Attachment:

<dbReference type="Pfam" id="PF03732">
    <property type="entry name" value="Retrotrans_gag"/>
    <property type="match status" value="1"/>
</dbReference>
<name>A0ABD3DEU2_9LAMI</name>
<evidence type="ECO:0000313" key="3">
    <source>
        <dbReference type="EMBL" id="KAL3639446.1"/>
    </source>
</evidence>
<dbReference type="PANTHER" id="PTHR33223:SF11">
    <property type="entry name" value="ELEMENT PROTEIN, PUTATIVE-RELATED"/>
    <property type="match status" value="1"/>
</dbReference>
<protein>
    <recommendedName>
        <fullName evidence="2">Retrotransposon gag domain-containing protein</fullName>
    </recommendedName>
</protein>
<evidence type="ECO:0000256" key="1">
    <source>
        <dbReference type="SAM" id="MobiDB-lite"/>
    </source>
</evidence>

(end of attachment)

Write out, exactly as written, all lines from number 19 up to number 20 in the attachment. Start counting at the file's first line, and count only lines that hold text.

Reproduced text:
</protein>
<evidence type="ECO:0000256" key="1">